This Breda comes to the shoulder well. The grip, which has a fairly tight radius, feels large as noted but the shapes are good and provide excellent purchase. The comb needed to come up about 1/8” to suit my Mr Average 5'11" frame. The drop out of the box is about 2¼" to the rear and 15/8" to the front. This sounds low, but I thought it spot on for a gun with an adjustment facility. Some people need a low fit and 2¼" out of the box allows you to accommodate them as well as those with smaller heads/body frame needing a higher comb to look along the rib comfortably.

Looking at the dimensions further, the length of pull is 14¾" including about an inch of plain black ‘rubber’ pad. This is standard enough, but there is, interestingly, almost ½" of extra length to the toe of the stock. This is a lot more than the modern average, but what you used to see on many Victorian guns and some more modern Purdeys. The length to heel, though, is just marginally more than the length to centre, I measured it at about 1411/16". These are unusual dimensions, but the gun felt very secure and stable at the shoulder. The good purchase on the large grip as discussed helped too (and I think this would be retained even if the grip was a little smaller).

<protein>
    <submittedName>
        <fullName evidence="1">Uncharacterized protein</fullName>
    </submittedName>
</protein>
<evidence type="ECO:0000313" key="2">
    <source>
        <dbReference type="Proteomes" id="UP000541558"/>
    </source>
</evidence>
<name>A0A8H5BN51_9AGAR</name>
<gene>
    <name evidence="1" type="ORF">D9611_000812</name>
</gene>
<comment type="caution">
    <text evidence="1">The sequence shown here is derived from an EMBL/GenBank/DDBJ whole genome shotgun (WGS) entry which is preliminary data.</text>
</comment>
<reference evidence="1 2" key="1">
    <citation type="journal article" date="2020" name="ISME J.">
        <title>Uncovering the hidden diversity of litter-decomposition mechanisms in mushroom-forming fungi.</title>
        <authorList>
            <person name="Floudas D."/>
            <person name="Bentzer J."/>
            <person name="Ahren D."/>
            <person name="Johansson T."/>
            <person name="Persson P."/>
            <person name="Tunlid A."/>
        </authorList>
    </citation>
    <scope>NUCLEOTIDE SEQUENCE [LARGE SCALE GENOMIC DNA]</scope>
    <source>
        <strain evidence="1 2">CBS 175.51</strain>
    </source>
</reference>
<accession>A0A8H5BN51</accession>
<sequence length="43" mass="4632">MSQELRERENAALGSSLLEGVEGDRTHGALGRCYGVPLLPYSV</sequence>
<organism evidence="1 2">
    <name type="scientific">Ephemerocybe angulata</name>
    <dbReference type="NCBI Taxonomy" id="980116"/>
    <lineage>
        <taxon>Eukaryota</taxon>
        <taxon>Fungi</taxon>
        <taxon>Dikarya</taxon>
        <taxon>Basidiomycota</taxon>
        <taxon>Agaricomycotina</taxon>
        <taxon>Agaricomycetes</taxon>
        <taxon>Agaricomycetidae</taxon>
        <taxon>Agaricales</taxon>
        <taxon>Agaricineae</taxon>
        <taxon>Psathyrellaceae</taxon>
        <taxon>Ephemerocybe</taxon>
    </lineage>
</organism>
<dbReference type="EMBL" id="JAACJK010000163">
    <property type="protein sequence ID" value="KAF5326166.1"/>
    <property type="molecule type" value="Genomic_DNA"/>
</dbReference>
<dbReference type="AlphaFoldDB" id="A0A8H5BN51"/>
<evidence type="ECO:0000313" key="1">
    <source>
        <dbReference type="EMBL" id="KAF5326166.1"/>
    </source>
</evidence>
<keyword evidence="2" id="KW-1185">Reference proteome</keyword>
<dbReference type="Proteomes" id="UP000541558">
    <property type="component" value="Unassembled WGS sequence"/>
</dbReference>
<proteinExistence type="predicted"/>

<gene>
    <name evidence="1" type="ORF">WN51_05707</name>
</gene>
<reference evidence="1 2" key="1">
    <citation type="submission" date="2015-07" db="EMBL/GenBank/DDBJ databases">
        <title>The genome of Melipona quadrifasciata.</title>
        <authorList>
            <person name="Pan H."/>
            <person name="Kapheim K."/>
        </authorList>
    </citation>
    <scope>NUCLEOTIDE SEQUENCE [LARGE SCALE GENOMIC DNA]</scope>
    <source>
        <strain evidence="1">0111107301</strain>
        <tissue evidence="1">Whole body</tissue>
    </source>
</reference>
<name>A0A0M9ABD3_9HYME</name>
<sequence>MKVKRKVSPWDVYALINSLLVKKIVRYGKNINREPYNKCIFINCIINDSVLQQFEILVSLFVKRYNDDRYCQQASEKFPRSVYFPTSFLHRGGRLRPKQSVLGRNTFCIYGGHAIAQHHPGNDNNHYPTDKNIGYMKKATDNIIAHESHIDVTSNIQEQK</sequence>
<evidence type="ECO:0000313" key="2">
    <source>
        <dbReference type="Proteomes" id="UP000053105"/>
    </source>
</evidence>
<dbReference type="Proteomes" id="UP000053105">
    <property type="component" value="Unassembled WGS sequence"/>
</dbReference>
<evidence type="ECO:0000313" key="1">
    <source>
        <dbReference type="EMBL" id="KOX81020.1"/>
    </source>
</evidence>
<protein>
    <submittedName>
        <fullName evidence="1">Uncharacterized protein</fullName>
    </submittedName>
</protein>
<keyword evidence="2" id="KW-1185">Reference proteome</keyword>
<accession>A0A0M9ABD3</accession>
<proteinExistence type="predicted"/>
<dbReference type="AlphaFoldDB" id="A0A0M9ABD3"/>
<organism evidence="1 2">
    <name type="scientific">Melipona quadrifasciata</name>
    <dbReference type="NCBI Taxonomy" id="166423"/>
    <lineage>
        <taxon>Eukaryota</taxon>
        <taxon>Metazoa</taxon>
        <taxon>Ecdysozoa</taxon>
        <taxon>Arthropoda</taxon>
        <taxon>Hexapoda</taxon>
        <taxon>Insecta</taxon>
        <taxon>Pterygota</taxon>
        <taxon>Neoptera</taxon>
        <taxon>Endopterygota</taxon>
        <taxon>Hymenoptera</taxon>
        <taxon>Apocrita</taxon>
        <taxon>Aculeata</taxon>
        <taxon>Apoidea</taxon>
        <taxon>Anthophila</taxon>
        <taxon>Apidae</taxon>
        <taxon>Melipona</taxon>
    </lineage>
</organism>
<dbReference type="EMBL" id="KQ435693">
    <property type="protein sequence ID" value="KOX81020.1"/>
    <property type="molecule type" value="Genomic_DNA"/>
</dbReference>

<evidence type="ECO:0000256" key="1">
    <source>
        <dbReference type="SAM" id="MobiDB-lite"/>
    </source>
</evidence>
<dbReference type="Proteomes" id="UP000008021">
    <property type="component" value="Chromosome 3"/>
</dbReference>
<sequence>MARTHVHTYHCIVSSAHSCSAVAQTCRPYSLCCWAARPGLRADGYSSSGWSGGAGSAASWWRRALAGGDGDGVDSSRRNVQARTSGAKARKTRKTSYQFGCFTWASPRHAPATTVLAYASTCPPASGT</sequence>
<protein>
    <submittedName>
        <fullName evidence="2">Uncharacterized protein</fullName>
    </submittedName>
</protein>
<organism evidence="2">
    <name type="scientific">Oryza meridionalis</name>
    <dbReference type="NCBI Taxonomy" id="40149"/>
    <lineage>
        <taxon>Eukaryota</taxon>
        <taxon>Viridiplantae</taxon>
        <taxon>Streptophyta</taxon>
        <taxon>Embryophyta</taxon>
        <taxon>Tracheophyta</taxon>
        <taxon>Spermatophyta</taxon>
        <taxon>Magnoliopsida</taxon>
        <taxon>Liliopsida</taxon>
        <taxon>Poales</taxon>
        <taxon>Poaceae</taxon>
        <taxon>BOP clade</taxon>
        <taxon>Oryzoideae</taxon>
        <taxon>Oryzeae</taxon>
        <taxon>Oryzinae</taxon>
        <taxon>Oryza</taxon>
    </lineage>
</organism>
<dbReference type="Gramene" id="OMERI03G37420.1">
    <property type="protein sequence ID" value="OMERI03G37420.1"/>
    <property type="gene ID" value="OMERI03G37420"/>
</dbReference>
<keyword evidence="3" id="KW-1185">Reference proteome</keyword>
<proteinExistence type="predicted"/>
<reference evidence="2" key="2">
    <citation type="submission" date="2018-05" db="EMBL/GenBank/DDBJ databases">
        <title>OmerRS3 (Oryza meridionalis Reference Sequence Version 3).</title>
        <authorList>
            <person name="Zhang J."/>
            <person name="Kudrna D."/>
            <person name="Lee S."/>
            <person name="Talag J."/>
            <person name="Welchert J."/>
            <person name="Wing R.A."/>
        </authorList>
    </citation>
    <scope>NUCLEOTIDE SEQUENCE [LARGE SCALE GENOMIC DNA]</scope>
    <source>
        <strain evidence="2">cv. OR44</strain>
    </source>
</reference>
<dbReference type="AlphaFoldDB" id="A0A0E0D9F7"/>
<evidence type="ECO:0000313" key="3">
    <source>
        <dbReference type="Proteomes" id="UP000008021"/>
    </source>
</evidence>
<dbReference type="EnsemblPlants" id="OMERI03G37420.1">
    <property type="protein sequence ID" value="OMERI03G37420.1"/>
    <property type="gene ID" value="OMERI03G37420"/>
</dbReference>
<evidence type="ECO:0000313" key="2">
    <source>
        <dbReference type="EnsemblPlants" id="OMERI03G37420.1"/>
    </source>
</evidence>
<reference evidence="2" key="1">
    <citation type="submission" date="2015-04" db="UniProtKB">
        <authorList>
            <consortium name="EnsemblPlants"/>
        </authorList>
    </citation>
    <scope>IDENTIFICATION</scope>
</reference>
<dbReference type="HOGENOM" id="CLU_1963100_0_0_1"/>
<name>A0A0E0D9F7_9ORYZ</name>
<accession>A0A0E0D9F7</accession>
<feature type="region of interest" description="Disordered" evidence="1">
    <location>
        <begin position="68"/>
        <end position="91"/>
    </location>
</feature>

The fore-end of the 930i was good as well – not too thick; it doesn’t need to be in an inertia design, but it's thick enough to hang onto well. Both fore-end and grip are laser-chequered with good sized diamonds. The wood surprised me with its quality and the oil finish was well done too. The more I handled and looked at the Breda, the more I liked it. I’ve good history with these guns. I shot an Ermes 2000 some years ago, again, a 28" gun and was most impressed with it. The 3.5" chambered gun we tested here some months back was good too. I think it would be fair to say Breda are underrated in the UK.